iDisk Problems & ".EXE" Files On Your Mac April 14th, 2000
Greetings, folks. Today we talk about the nitty gritty behind iDisk, the best thing to do with Windows ".EXE" files, more advice on USB for older Macs, and some feedback regarding printing web pages! If you have a question of your own, feel free to ask me personally or ask everyone in the forums. For now... enjoy!
Bob Perdriau writes, "I have a G3 accelerated 7500 with an ADSL connection running OS 9. I also have a PowerBook bronze G3 running OS 9 using a dialup connection. I've installed Apples iTools on both. The iDisk mounts fine on the PB. It will not mount on the 7500. Installation appears to go OK and there are no error messages when I try to mount the iDisk. Its just that nothing happens."
Bob -- This is probably something Extensions-related. The best place to start here is to go off on a bit of a tangent by describing what iDisk is and how it has evolved into what we see today. As most of you know, Apple has had AppleShare servers running TCP/IP for quite some time. Then, with Mac OS 9, Apple included the ability to share files via TCP/IP from the Mac OS as well. The iDisk portion of iTools is related to all this. iDisk is nothing more than a specially configured TCP/IP-based AppleShare server out there. The browser plug-in that iTools installs just lets us start this connection from a web browser, but it's also possible to start it from the Chooser or Network Browser. Just enter "idisk.mac.com" in for the IP address of your AppleShare server, and you'll be able to mount your iDisk's that way. Going this route also allows you the added bonus of being able to add your iDisk username and password to your Keychain!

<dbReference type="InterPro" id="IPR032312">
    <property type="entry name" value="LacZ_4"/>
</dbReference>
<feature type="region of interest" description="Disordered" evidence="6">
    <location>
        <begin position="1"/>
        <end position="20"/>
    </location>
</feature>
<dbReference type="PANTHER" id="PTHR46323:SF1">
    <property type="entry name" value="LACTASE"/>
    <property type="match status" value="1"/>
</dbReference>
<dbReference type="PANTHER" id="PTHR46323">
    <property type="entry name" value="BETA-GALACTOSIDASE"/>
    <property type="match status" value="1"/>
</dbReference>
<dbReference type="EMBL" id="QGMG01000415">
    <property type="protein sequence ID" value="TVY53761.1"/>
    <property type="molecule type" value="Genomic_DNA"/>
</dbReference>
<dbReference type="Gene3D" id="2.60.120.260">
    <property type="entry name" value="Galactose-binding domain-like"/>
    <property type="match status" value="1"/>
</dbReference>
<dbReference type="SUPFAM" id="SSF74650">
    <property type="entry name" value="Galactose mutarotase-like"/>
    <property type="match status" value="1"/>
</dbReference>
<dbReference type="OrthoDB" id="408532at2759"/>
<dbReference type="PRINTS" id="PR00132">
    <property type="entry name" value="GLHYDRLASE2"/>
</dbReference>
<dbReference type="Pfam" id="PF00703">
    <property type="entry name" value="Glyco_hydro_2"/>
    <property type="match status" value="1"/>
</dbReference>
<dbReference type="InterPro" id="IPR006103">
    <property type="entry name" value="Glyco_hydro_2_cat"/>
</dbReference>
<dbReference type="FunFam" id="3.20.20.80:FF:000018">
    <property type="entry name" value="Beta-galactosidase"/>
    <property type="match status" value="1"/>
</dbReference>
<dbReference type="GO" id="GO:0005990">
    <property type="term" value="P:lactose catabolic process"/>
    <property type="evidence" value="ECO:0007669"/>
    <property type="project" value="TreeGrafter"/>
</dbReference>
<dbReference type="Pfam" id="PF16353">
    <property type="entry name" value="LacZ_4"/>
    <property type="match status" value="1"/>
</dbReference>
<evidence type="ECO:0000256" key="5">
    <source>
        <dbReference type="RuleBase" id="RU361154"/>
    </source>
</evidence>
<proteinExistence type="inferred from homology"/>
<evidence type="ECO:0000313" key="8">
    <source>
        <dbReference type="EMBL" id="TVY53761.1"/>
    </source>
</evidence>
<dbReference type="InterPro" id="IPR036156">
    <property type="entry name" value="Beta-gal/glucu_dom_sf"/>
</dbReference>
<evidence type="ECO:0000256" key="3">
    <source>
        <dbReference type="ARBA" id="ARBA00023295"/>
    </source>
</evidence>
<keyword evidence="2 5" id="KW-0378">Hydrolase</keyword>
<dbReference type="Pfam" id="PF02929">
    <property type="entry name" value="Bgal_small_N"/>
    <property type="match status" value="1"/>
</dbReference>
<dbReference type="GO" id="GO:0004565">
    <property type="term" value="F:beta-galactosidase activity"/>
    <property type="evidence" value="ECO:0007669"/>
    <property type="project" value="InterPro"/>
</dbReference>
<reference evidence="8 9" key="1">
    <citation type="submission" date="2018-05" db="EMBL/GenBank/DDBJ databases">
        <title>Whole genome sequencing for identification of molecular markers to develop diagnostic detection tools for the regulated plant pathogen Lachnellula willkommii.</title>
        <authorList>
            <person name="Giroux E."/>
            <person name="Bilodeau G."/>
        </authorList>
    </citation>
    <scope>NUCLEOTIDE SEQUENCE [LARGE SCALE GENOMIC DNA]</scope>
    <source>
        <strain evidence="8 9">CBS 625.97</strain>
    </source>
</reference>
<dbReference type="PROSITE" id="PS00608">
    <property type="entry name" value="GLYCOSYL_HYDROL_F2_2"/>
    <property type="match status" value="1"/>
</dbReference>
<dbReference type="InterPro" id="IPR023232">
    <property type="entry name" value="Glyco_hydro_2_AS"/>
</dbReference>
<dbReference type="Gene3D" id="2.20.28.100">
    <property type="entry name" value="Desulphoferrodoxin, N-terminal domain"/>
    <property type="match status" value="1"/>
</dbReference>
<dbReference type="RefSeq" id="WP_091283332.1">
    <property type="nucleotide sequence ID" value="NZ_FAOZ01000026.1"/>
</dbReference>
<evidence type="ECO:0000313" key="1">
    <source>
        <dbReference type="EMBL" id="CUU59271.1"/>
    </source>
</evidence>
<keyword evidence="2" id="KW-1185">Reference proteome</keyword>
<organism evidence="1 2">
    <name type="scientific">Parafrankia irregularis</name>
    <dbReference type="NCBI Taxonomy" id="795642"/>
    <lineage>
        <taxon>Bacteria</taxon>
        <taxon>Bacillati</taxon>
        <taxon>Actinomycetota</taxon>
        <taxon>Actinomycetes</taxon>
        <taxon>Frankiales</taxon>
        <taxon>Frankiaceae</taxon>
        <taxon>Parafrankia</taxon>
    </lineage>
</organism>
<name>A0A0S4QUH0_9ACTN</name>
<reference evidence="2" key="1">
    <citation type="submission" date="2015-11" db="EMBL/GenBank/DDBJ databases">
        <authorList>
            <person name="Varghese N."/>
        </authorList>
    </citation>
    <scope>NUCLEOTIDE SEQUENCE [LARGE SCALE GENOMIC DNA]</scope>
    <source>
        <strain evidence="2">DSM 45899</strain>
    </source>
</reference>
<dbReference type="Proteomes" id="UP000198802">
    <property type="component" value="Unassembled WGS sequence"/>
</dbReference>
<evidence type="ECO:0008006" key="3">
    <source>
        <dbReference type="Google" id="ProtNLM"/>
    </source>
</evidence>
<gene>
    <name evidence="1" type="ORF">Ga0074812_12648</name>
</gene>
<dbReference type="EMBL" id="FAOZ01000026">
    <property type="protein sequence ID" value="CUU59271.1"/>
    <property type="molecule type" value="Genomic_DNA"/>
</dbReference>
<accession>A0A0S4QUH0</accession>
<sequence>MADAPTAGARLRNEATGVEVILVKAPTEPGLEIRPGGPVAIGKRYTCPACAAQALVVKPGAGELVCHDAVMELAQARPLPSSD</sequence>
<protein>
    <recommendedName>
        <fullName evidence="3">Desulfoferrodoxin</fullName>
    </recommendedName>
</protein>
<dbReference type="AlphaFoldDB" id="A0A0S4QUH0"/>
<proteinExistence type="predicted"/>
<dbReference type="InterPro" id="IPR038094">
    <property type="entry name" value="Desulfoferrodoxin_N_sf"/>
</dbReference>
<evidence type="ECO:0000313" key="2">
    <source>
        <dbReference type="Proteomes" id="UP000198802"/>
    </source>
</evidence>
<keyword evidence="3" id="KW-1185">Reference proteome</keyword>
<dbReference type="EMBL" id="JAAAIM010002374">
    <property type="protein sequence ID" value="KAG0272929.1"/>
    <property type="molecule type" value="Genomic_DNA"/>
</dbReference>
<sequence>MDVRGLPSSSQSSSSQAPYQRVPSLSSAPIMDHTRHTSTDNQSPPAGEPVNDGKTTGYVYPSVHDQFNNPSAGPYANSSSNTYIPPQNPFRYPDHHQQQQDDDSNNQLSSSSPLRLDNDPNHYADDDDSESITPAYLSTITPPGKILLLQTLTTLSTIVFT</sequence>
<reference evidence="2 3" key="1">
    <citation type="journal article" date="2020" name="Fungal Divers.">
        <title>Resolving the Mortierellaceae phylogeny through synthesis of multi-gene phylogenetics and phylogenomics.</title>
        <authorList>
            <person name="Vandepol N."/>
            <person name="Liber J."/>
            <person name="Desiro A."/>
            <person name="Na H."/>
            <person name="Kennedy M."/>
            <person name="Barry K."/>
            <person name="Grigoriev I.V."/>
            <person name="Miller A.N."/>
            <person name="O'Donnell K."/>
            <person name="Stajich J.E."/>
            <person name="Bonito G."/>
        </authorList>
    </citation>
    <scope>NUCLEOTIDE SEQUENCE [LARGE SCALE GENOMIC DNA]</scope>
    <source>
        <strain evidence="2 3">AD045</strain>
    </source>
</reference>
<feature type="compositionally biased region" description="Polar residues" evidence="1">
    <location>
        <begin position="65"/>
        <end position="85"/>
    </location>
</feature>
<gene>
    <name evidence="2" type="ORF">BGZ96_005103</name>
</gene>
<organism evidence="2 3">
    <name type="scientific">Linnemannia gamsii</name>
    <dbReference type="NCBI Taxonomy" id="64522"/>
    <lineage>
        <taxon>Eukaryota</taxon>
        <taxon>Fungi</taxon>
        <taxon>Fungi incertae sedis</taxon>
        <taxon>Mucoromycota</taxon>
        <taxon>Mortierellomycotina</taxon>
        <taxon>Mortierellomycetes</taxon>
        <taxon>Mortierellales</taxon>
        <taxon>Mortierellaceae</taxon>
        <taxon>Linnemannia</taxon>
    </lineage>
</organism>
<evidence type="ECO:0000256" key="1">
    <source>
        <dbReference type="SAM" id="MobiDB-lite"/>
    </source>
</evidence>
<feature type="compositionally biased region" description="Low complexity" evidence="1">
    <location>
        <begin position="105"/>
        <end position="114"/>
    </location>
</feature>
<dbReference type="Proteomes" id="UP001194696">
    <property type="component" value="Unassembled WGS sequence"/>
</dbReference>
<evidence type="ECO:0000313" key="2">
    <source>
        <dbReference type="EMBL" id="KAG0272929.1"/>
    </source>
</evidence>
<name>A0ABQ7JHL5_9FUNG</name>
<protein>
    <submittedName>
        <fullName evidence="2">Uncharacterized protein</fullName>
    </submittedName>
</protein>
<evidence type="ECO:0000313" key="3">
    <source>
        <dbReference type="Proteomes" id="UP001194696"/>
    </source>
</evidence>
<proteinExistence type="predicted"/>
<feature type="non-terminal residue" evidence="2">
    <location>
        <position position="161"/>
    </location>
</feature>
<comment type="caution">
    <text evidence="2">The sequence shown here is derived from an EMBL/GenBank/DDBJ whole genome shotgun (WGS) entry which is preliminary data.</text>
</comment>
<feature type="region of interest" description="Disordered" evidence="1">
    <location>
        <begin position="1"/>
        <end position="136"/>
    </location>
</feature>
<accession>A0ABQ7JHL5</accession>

So, where am I going with all this? Well, to connect to ANY AppleShare server, your machine requires a few extensions to be loaded. Without them you can't connect to ANY AppleShare servers, iDisk's included. Specifically, you need the AppleShare extension along with all the Open Transport extensions related to Internet access (I'm assuming that if you're reading this column on that machine, you've got the Internet part covered!). A quick tour through the Extensions Manager should reveal that something, probably AppleShare, is disabled. Enable it and try again. If that still doesn't work, try connecting "manually" by going to the Chooser, selecting AppleShare, clicking on IP Address, typing in "idisk.mac.com" and seeing if it lets you mount the iDisk from there!